Currently, about 46 million individuals in the United States are cigarette smokers, including 26% of men and 22% of women. People who are less well educated and/or have unskilled occupations are more likely to smoke.
Smoking is responsible for about 430,000 preventable U.S. deaths annually. A lifelong smoker has about a one in three chance of dying prematurely from a complication of smoking.
Smoking is the major preventable cause of death in developed countries.
Other forms of tobacco use include pipes and cigars (used by 8.7% of men and 0.3% of women) and smokeless tobacco (5.5% of men and 1% of women).
Smokeless tobacco use in the United States is primarily oral snuff and chewing tobacco, whereas nasal snuff is used to a greater extent in the United Kingdom. Oral snuff (snus) is widely used by men in Sweden.
[...] Other forms of tobacco use include pipes and cigars (used by of men and of women) and smokeless tobacco ( of men and of women). Smokeless tobacco use in the United States is primarily oral snuff and chewing tobacco, whereas nasal snuff is used to a greater extent in the United Kingdom. Oral snuff (snus) is widely used by men in Sweden. Harmful Constituents of Tobacco Tobacco smoke is an aerosol of droplets (particulates) containing water, nicotine and other alkaloids, and tar. [...]
[...] Risks are increased for coronary heart disease, sudden death, cerebrovascular disease, and peripheral vascular disease, including aortic aneurysm. Cigarette smoking accelerates atherosclerosis and promotes acute ischemic events. CARDIOVASCULAR DISEASE The mechanisms of the effects of smoking are not fully elucidated but are believed to include hemodynamic stress (nicotine increases the heart rate and transiently increases blood pressure; endothelial injury and dysfunction (nitric oxide release and resultant vasodilation are impaired), CARDIOVASCULAR DISEASE development of an atherogenic lipid profile (smokers have on average higher low-density lipoprotein, more oxidized low-density lipoprotein, and lower high-density lipoprotein cholesterol than nonsmokers do; enhanced coagulability, arrhythmogenesis, and relative hypoxemia because of the effects of carbon monoxide. [...]
[...] Smoking reduces the secretion of thyroid hormone in women with subclinical hypothyroidism and increases the severity of clinical symptoms of hypothyroidism in women with subclinical or overt hypothyroidism, the latter effect reflecting antagonism of thyroid hormone action. OTHER COMPLICATIONS Cigarette smoking also potentially interacts with a variety of drugs by accelerating drug metabolism or by the antagonistic pharmacologic actions that nicotine and/or other constituents of tobacco have with other drugs. Health Hazards of Smokeless Tobacco Smokeless tobacco refers to snuff and chewing tobacco. Oral snuff is placed (as a "pinch") between the lip and gum or under the tongue; chewing tobacco is actively chewed and generates saliva that is spit out ("spit tobacco"). [...]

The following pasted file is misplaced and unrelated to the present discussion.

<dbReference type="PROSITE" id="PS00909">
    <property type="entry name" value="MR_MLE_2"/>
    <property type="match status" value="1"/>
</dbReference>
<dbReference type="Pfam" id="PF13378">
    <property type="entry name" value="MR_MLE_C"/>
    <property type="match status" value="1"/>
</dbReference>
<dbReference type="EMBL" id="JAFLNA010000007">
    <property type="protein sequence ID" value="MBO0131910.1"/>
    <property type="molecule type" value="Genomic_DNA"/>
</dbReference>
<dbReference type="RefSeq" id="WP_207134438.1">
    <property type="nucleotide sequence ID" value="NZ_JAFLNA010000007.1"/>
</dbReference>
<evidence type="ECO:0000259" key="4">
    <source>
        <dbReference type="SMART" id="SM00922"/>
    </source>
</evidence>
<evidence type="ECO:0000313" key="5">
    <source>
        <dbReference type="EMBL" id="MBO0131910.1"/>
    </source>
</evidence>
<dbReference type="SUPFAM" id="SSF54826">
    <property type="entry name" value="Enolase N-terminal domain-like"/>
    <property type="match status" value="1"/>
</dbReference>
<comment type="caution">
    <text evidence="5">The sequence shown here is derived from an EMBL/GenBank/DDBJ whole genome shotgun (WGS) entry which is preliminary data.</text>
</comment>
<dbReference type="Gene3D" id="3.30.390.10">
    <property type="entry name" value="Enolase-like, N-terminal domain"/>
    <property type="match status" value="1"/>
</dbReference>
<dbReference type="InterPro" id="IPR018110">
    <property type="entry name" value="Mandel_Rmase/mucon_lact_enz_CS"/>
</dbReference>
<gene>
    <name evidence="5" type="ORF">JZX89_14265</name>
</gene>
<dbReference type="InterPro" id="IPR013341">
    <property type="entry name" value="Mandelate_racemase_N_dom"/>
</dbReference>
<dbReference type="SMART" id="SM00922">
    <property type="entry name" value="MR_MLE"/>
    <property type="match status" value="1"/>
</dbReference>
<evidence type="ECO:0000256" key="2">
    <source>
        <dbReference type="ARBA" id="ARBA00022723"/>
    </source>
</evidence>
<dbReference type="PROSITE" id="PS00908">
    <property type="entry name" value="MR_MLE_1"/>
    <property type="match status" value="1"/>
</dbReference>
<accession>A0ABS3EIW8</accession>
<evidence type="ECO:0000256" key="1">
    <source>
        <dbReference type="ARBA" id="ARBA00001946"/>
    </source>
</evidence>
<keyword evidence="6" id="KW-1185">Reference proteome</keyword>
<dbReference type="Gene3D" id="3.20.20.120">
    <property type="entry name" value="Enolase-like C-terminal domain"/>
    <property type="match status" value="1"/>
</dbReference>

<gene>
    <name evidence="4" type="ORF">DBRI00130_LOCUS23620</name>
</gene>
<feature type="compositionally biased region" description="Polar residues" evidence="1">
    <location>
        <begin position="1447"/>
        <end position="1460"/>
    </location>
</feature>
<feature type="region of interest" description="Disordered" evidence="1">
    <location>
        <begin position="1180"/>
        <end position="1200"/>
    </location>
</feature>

[...] Patches are applied in the morning and removed either the next morning or at bedtime, depending on the patch. Treatment of Nicotine Addiction Full-dose patches are recommended for most smokers for the first 1 to 3 months, followed by one to two tapering doses for 2 to 4 weeks each. Nicotine nasal spray, one spray into each nostril, delivers about 0.5 mg of nicotine systemically and can be used every 30 to 60 minutes. Local irritation of the nose commonly produces burning, sneezing, and watery eyes during initial treatment, but tolerance develops to these effects in 1 to 2 days. [...]
[...] Public Health Service consists of 5 As: ask about smoking at every opportunity, advise all smokers to stop, assess willingness to make a quit attempt, Treatment of Nicotine Addiction assist the patient in stopping and maintaining abstinence, and arrange follow-up to reinforce nonsmoking. Assistance in quitting should include providing self-help material or quit kits, which are widely available from governmental health agencies; professional societies; and local organizations, such as cancer, heart, and lung associations. Treatment of Nicotine Addiction The physician may offer additional education and counseling through the office (most efficiently provided by office staff and by teaching aids such as videotapes) or through referral to community smoking cessation programs. [...]
using our reader.